It has been said that only two things in life are certain – death and taxes. However, when the tax in question is VAT, there is a surprising amount of uncertainty. The recent decision of Mr Justice Burton in E-Nik Ltd v Department for Communities and Local Government, shows just how risky it can be to leave the question of whether VAT is included in, or additional to, a price quoted in a contract unanswered. Even when parties think they have addressed the matter, any carelessness in wording the relevant clause could result in an unexpected outcome.
In E-Nik, a supplier of IT services claimed payment under a consultancy agreement at a specific hourly rate (£850). The contract did not address the issue of whether VAT was additional to, or included in, the rate. The supplier claimed that VAT was payable on top of the rate, but the employer disputed this. The supplier pointed to a number of factors in support of its position (that VAT was extra), including:
- A course of dealing with the employer over the years in which VAT had always been payable in addition to the quoted hourly rate;
- The fact that if the hourly rate was inclusive of VAT it would be lower than the claimant’s lowest hourly rate; and
- during the term of the contract it had rendered invoices and received payment on the basis that VAT was payable in addition to the hourly rate.
- However, the judge held that there was no agreement, either express or implied, that VAT should be added to the claimant’s fees.
The E-Nik case highlights the importance of construction contracts stating whether or not VAT is payable on top of the contract price.
- In the JCT Standard Building Contract with Quantities, the tender price is expressed as being “exclusive of VAT” and the Employer is to pay “in addition” any VAT properly chargeable in respect of the amount. This makes it clear that VAT is payable on top.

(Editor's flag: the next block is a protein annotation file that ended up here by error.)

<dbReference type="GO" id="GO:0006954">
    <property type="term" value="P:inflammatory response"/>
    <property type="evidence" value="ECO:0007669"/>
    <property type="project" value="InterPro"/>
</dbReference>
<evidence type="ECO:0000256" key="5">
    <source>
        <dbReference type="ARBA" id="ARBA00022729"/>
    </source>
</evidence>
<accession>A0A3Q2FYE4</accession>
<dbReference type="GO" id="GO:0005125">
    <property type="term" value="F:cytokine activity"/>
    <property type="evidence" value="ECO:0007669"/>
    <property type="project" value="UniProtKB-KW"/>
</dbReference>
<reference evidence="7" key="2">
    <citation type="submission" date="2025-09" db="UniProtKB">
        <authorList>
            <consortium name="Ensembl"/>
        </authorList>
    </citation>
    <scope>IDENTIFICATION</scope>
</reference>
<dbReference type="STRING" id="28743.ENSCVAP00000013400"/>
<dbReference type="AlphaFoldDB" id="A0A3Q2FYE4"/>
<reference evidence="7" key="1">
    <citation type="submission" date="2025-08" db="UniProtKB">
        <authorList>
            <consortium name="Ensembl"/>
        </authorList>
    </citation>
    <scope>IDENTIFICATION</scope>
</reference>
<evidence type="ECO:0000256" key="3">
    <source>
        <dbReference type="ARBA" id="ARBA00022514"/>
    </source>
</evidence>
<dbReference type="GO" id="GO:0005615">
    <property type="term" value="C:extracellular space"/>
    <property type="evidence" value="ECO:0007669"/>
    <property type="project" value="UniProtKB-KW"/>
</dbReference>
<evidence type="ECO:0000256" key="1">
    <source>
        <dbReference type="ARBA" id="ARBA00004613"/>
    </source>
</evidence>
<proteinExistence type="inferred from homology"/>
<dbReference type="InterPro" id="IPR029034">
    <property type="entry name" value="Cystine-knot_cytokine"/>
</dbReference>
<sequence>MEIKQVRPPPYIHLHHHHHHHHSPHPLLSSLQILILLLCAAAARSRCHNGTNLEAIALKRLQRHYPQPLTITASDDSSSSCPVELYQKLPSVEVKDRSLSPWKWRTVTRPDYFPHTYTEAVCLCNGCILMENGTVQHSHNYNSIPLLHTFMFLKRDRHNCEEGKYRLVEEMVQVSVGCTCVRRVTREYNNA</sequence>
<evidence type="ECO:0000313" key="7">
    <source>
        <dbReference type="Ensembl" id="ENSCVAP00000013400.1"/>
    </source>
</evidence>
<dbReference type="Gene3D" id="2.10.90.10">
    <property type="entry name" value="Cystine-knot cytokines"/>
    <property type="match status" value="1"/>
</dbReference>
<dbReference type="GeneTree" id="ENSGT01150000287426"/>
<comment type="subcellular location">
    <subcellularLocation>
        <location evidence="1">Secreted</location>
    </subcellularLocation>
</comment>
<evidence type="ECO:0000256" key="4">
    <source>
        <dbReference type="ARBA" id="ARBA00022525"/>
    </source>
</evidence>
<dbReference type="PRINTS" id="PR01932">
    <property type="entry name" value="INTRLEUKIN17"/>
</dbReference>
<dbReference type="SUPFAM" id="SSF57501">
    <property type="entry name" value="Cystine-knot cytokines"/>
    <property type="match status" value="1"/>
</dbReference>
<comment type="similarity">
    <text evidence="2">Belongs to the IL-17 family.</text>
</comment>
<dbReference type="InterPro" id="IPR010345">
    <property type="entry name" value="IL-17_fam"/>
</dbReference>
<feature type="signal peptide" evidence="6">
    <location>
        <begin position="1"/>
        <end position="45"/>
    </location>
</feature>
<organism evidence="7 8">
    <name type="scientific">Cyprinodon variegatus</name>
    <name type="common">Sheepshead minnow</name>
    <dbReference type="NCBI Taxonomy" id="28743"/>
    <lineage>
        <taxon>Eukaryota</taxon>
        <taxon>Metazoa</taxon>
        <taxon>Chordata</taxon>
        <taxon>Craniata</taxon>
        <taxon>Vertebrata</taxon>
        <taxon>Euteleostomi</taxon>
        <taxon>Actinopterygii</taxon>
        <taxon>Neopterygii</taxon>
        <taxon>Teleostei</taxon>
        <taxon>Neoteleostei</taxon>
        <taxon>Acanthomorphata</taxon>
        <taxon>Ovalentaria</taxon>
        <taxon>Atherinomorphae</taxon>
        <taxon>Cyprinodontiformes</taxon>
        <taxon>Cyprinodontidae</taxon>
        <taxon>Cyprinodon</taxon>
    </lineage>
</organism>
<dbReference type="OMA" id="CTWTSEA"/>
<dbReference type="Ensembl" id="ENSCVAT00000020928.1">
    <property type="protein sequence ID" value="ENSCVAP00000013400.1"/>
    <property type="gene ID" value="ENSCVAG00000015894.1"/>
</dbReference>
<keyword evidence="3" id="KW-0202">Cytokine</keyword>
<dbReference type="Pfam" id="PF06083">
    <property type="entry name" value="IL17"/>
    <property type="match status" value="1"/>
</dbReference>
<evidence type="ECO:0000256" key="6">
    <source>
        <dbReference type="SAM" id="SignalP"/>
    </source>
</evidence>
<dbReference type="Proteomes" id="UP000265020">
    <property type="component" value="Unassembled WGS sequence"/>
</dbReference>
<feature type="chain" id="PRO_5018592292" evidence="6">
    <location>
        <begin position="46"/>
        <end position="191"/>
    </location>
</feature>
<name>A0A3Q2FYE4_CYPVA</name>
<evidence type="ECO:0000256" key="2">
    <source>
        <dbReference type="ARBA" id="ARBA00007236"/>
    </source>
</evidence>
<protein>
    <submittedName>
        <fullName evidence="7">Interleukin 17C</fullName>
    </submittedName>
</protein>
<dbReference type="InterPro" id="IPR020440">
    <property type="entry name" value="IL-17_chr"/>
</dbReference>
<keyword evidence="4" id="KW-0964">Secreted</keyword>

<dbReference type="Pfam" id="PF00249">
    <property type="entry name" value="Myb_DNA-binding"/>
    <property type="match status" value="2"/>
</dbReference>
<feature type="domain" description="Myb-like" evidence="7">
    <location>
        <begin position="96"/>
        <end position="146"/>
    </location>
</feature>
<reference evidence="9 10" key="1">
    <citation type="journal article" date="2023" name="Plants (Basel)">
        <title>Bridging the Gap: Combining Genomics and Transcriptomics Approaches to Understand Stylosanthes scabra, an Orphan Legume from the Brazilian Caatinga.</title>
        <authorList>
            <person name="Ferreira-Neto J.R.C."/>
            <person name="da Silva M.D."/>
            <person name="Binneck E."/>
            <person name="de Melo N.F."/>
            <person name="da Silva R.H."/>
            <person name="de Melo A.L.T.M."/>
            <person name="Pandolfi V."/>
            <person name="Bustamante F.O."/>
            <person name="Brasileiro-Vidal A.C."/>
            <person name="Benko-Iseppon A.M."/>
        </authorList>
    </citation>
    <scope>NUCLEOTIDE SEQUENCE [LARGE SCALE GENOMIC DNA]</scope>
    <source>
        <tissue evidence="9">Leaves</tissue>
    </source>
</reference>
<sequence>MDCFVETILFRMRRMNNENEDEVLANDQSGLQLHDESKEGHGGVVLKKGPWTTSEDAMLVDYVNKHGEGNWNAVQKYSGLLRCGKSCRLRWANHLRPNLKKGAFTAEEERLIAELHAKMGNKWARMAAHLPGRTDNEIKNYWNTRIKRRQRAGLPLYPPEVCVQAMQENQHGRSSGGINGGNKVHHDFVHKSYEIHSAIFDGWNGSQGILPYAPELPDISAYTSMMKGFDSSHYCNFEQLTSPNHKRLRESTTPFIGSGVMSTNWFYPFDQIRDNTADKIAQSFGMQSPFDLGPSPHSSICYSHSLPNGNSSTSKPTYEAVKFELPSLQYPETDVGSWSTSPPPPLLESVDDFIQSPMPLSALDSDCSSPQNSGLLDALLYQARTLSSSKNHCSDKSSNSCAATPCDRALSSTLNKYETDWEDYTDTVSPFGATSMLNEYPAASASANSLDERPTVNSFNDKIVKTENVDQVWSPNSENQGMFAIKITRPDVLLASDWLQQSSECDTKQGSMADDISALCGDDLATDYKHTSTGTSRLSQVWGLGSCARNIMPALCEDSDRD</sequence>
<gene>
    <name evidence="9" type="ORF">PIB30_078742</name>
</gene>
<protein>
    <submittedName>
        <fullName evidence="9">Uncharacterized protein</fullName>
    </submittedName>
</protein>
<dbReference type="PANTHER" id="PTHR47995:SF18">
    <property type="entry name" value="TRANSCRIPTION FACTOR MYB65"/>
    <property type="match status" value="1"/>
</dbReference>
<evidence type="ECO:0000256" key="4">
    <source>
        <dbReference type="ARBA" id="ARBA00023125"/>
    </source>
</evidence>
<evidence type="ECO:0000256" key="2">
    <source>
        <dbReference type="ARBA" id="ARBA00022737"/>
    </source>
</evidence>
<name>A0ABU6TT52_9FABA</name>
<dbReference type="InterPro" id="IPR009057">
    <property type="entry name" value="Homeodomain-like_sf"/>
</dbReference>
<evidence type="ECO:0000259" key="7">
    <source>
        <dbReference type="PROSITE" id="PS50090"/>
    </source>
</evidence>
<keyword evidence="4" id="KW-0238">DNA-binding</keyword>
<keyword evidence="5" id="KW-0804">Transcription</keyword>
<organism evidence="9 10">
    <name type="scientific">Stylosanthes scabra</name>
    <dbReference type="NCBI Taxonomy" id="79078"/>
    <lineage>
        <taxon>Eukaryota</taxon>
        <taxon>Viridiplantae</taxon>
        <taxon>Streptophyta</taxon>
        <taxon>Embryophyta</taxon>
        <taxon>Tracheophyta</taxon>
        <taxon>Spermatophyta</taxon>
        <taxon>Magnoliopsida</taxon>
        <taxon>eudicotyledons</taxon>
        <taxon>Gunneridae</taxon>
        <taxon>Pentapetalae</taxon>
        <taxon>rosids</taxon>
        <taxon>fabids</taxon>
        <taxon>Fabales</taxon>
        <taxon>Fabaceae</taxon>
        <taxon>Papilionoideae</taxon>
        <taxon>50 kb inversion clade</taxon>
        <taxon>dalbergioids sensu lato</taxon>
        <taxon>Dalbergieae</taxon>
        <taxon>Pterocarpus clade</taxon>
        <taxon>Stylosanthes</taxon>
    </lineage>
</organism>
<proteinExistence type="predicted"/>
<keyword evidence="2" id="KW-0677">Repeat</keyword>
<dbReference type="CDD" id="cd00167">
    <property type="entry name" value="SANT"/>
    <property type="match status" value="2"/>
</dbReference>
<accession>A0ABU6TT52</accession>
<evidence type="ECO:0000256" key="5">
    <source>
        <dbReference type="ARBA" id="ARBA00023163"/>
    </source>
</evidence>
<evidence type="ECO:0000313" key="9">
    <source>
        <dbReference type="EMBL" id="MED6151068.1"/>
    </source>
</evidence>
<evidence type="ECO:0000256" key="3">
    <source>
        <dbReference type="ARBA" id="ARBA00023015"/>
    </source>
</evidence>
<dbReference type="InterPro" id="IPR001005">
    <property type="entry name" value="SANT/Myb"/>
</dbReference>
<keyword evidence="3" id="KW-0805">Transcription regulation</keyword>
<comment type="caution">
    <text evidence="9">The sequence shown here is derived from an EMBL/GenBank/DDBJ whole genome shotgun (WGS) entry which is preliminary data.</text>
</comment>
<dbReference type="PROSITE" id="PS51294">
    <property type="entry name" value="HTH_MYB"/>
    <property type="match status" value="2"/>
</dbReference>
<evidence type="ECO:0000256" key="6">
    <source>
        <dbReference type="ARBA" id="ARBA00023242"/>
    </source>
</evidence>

- However, under the NEC3 form, the position is less clear. In a number of the different options under the NEC engineering and construction contract, clause 50.2 states that “Any tax which the law requires the employer to pay to the contractor is included in the amount due”. Although this could be read to mean that VAT is already included in the price, the guidance notes suggest it was intended to mean that VAT is to be added to the price for work/services done to calculate the amount due.
- There is also an ambiguity under the NEC3 form because clause 50.2 refers to taxes “which the law requires” the employer to pay. The law does not require an employer to pay VAT – the obligation is on the contractor / supplier to pay it to HMRC.
More generally, if a contract price is not stated to be exclusive of VAT, or if a contract does not require the employer to pay VAT over and above the contract price, the position may well be (as in E-Nik) that the contractor is – due to its oversight - stuck with the “inclusive” contract price.
When it comes to the interpretation of clauses dealing with VAT, for contractors and other service providers, one thing is certain – silence is not golden. In the absence of a clear and unambiguous term expressly stating that VAT is payable in addition to a quoted price, contractors may find themselves giving their employers an unexpected discount.
See also Further Challenge to Take or Pay Clauses?